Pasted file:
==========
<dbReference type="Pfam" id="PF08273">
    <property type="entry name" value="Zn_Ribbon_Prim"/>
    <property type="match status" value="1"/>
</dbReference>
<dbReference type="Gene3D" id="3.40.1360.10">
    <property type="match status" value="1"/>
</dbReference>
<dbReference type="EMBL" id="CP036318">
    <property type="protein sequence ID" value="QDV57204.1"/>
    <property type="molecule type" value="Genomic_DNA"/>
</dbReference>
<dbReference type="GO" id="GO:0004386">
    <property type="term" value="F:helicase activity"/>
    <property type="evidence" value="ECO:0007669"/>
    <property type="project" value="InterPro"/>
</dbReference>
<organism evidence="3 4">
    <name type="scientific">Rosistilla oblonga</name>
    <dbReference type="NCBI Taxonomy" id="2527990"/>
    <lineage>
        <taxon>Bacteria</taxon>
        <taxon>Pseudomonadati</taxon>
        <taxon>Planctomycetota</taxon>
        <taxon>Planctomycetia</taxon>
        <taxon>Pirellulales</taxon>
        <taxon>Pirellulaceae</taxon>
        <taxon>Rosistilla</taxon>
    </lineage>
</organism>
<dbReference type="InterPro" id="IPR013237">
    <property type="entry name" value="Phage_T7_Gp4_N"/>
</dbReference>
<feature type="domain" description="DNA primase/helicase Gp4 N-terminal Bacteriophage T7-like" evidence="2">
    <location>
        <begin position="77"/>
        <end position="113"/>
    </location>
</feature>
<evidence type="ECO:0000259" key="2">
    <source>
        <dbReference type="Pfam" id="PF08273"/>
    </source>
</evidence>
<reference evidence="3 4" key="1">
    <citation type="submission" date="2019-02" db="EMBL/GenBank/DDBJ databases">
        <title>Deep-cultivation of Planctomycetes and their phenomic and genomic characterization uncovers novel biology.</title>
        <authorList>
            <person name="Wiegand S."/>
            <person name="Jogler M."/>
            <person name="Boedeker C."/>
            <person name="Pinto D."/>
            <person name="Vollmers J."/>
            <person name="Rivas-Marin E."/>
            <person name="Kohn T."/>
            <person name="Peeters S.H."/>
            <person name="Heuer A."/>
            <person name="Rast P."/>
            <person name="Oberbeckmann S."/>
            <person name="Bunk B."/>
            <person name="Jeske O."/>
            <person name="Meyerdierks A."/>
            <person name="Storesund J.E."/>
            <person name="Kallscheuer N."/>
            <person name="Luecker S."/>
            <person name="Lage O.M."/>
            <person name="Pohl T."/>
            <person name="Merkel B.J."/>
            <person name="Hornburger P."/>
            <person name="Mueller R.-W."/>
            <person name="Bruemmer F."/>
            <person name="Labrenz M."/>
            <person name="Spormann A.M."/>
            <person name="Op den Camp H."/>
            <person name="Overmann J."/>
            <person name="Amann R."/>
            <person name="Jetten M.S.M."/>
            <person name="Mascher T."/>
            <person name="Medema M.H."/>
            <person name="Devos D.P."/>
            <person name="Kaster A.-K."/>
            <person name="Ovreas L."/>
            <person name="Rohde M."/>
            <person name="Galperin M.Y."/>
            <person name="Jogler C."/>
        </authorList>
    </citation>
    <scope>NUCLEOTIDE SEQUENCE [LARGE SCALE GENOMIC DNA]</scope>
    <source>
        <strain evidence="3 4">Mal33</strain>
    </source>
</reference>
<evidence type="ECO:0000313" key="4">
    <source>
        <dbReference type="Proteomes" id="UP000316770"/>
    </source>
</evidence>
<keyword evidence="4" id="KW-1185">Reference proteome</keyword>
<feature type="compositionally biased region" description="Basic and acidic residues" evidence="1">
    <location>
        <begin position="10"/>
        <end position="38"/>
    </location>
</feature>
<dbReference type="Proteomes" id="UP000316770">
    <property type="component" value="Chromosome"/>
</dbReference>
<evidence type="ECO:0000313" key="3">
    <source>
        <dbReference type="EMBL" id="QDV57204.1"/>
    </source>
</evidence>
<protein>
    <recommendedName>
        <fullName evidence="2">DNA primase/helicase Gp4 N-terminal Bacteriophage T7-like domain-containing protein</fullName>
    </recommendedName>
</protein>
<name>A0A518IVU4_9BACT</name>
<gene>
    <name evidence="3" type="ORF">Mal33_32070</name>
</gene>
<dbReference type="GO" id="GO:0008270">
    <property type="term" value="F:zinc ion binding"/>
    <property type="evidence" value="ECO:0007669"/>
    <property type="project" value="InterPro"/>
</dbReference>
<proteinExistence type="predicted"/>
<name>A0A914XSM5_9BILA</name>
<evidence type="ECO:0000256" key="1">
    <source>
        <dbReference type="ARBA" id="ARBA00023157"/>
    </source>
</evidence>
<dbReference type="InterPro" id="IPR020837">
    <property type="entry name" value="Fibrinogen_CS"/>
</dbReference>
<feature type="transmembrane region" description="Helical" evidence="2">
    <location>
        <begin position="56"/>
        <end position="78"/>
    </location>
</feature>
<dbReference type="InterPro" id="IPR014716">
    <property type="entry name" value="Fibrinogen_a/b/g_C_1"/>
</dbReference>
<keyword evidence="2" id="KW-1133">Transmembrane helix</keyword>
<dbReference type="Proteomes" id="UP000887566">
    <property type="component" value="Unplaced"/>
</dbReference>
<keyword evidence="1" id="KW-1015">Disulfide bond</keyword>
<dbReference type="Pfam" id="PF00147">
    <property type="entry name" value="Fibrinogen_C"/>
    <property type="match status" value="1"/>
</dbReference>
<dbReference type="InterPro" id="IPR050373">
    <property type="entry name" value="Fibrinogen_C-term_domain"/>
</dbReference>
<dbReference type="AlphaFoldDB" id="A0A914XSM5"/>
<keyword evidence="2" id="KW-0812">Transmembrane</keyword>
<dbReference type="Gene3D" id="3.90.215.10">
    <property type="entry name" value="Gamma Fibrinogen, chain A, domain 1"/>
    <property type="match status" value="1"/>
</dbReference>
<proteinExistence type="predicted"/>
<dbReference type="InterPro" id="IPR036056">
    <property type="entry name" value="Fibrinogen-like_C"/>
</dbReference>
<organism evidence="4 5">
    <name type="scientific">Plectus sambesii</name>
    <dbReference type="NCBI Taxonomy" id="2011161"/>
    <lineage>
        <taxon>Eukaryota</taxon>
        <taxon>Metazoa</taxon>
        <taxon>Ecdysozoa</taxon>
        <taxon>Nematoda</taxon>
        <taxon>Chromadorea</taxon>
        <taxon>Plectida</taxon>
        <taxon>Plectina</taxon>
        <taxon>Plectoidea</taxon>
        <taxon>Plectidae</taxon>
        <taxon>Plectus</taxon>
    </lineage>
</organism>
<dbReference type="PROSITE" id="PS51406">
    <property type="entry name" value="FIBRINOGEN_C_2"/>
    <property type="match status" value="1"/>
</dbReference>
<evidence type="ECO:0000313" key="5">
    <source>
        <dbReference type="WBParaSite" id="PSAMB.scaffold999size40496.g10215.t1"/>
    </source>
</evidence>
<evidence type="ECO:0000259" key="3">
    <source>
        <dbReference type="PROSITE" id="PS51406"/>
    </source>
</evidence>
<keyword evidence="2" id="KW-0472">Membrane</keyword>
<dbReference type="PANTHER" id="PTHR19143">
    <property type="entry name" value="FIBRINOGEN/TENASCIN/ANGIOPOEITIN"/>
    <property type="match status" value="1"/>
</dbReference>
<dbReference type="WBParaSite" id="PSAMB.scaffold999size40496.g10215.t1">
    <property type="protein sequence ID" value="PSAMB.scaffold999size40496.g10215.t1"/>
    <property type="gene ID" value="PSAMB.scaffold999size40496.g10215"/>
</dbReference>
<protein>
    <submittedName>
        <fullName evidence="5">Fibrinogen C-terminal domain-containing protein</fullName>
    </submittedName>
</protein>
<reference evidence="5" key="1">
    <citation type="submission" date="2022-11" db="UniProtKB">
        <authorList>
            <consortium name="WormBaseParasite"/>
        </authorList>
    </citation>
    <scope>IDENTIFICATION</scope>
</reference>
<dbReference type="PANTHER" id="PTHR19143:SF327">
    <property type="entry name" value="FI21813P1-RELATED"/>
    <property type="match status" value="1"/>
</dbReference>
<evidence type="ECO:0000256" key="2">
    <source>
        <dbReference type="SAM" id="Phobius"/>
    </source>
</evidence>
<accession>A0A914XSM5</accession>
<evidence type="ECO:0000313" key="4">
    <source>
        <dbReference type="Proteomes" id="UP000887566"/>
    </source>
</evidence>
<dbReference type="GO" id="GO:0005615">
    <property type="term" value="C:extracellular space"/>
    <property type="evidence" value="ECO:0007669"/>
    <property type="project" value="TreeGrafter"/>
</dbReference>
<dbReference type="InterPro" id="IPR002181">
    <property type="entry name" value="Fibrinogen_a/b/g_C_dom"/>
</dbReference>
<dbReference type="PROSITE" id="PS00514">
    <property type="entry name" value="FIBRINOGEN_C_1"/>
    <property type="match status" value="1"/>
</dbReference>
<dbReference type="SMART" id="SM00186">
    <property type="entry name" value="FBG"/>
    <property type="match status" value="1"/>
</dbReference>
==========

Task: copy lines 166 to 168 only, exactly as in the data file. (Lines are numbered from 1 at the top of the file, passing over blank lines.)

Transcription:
</dbReference>
<organism evidence="4 5">
    <name type="scientific">Plectus sambesii</name>